A Conversation Starter

As a trusted adviser to a family, you can highlight the true value of your relationship by helping them prepare for the challenging decisions surrounding wealth transfer. While discussions about family wealth can be fraught with emotion, using philanthropy to start the dialogue may help diffuse tension and open the door to a meaningful exchange.

An annual family meeting offers an ideal opportunity to broach the subject of philanthropic giving. Prior to your inaugural meeting, which should include your couple clients and their children only, you should:

  • Educate families on the importance of legacy conversations in ensuring a successful wealth transfer to the next generation. Your goal is to help them articulate their individual and shared goals for their wealth, as unique as those goals may be.
  • Have each partner complete a questionnaire that probes for answers about family success stories, the family’s values and views about philanthropy and family giving.
  • Discuss the couple’s responses in a follow-up meeting and use them as a basis for developing an agenda for the initial family meeting.

Aligning Family Values with Giving

This first meeting provides a forum for parents to communicate information to the next generation—and for the next generation to ask questions about this information. You’ll want to facilitate family dialogue by encouraging the parents to share their success stories, which will highlight their family values. In turn, those family values will naturally lead to a conversation about how they can express their beliefs through philanthropic giving.

Discussing family philanthropy introduces the subject of wealth transfer in a way that will make talking about money more comfortable. It’s also a great tool for children to learn about finance and investing. To further engage their children, the parents may want to task them with identifying and researching some charitable organizations to consider supporting. At the next family meeting, family members can continue this conversation and decide where they may want to gift a small donation provided by the parents.

To read more, visit Janus Henderson’s Wealth Management resources.

Matt Sommer

Matt Sommer is Vice President and leads the Defined Contribution and Wealth Advisor Services team at Janus Henderson. In this role, he provides advice and consultation to financial advisers surrounding some of today’s most complex retirement issues. His expertise covers a number of areas including regulatory and legislative trends, practitioner best practices and financial and retirement planning strategies for high-net-worth clients. 


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Guided Mastery: Helping Your Clients Find (or Re-Discover) Investing Confidence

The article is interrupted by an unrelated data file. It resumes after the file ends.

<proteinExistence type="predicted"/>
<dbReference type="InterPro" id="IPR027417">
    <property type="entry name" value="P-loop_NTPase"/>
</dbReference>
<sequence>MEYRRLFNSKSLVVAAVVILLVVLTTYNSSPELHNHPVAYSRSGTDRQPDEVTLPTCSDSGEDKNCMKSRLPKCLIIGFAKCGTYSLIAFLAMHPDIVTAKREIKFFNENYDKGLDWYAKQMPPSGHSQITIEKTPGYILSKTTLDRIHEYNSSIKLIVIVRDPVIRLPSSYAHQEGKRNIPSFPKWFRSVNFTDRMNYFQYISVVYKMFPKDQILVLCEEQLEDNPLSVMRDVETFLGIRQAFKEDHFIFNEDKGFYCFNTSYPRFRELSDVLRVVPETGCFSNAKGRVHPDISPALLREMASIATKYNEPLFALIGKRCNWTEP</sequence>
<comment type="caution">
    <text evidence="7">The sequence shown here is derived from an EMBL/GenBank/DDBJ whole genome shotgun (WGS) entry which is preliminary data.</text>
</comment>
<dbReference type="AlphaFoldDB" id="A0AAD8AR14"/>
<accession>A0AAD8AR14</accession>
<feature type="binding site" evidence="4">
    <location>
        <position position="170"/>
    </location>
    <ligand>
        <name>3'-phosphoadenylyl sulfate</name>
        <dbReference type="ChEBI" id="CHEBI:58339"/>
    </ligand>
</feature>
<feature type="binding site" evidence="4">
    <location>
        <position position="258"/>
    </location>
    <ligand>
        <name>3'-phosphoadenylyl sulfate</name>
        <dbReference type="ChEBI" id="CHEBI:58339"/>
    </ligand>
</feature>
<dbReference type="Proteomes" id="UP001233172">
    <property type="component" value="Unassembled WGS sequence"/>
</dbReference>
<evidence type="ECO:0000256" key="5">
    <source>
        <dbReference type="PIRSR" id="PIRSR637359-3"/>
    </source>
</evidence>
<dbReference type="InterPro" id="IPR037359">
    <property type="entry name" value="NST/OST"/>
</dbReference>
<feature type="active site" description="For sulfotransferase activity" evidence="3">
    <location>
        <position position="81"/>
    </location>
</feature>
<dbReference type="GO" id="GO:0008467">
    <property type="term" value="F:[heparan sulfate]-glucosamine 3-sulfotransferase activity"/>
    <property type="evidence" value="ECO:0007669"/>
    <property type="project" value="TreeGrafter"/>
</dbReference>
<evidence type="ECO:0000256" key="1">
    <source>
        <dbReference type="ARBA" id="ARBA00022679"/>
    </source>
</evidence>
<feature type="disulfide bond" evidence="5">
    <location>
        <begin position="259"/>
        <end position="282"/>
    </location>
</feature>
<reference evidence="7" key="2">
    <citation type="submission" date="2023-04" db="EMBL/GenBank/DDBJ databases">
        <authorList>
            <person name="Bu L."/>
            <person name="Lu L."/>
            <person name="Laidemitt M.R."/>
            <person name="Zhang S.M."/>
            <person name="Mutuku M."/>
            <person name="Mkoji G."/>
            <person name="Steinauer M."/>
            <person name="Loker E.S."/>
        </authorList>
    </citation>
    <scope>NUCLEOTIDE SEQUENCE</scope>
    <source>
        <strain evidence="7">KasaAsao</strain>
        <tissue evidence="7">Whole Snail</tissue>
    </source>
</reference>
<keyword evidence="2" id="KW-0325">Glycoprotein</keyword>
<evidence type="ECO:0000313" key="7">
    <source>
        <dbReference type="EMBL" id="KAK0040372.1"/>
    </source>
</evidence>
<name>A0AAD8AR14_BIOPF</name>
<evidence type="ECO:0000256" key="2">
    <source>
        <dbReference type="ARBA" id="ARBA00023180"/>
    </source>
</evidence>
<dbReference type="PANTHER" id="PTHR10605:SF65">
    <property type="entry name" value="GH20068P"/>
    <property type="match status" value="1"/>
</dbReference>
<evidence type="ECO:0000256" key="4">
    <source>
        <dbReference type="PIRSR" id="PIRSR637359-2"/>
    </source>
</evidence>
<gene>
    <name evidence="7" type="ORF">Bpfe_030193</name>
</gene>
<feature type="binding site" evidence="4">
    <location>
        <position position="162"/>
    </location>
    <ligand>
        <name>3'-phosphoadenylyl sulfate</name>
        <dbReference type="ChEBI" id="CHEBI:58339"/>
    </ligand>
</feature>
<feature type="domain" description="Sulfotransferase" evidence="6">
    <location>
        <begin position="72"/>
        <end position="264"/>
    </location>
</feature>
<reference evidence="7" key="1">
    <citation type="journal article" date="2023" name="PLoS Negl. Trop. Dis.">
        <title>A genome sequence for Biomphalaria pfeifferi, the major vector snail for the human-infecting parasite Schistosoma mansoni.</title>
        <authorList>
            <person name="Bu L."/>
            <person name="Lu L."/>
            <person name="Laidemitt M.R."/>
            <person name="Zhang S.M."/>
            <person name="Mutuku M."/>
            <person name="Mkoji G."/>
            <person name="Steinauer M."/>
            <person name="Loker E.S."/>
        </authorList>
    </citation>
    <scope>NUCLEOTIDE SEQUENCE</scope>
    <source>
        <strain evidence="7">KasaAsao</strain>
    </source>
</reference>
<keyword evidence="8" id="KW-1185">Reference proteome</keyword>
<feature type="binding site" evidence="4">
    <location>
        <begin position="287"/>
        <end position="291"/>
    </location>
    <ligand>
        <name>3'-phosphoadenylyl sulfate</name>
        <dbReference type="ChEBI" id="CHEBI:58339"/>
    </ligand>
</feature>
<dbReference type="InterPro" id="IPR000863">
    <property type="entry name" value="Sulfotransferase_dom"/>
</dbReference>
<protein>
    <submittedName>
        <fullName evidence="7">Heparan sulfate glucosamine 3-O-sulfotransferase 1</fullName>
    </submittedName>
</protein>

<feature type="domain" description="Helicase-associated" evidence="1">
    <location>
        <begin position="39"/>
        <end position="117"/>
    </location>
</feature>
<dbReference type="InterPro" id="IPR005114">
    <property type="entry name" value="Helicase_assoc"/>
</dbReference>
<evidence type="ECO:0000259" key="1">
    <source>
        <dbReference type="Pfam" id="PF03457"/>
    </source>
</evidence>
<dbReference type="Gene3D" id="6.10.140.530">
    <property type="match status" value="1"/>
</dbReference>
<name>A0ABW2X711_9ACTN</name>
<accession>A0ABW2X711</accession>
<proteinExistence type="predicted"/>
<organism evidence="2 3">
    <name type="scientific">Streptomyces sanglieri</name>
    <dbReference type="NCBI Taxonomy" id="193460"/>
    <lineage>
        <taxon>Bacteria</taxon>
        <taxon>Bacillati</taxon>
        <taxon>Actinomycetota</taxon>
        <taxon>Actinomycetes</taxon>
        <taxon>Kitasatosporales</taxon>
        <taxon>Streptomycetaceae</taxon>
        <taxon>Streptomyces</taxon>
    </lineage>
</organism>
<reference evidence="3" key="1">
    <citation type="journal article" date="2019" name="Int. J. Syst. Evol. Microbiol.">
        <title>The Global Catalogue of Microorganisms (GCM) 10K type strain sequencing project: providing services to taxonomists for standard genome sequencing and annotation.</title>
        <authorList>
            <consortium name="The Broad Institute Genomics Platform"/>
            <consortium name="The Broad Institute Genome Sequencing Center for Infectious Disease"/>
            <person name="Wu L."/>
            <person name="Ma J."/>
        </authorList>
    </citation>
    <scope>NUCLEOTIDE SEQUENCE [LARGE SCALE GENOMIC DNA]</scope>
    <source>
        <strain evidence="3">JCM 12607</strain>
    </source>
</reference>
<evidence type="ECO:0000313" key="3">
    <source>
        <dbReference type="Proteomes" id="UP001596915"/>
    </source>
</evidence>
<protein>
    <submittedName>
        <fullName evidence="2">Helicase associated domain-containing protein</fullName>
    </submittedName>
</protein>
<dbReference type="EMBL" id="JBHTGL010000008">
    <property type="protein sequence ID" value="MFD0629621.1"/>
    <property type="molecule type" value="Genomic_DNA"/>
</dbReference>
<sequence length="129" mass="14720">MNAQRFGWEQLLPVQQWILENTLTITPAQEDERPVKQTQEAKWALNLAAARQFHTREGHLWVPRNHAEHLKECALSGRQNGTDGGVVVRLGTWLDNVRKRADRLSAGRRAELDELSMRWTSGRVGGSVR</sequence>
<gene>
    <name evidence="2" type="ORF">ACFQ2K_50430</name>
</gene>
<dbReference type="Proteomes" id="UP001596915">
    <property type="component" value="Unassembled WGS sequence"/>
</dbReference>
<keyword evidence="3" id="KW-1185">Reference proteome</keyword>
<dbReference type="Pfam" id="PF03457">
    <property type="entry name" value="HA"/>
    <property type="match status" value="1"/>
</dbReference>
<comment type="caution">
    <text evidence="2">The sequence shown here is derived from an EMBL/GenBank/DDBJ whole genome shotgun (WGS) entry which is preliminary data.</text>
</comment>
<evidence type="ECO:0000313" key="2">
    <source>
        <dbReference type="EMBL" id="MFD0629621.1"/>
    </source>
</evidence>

As you’re scrolling through your daily videos (we all do it), you may come across an Olympic-level skier falling right out of the gate, an accomplished stage actor flubbing his lines or a famous crooner forgetting the words to the National Anthem on live TV. Besides the fact that, for some reason, many of us are unable to stop watching these types of videos, one thing unites each incident: a crisis of confidence.

Confidence is a fickle, erratic thing. It can take years of hard work to gain, and only seconds to lose. In the world of investing, confidence can be one of the most important pieces of the puzzle when it comes to staying on track toward our goals, and yet it doesn’t receive nearly the same amount of coverage as topics like becoming a successful investor.

How do we help our clients go about getting, or re-discovering, the self-assurance we need to get to our goals?

The Root Cause: What Are We Really Afraid Of?

Money remains the single top stressor for Americans. In fact, according to the American Psychological Association, money has been our top concern since 2007, the first year the organization ran the Stress in America survey. It comes as no surprise that money was on the minds of many in late 2007 (and still is) given the market environment during that time.

On October 1, 2007, the S&P 500 closed at a level of 1,549.38, a high at that time. From there, things went steadily downhill, with the index bottoming out at 735.09 on February 1, 2009. This brutal bear market likely took a toll on the confidence of all investors.

David Kelley, international influencer and co-founder of innovative design firm IDEO, believes that a loss of confidence is often comes from our fear of judgment.

In his popular TED Talk “How to Build Your Creative Confidence,” Kelley discusses a situation in his third-grade classroom where his friend Brian was making a horse out of clay. A girl sitting at Brian’s table leaned over and said, “That’s terrible. That doesn’t look anything like a horse.” Brian’s shoulders sank, and he threw the clay back into the bin, never to use it again.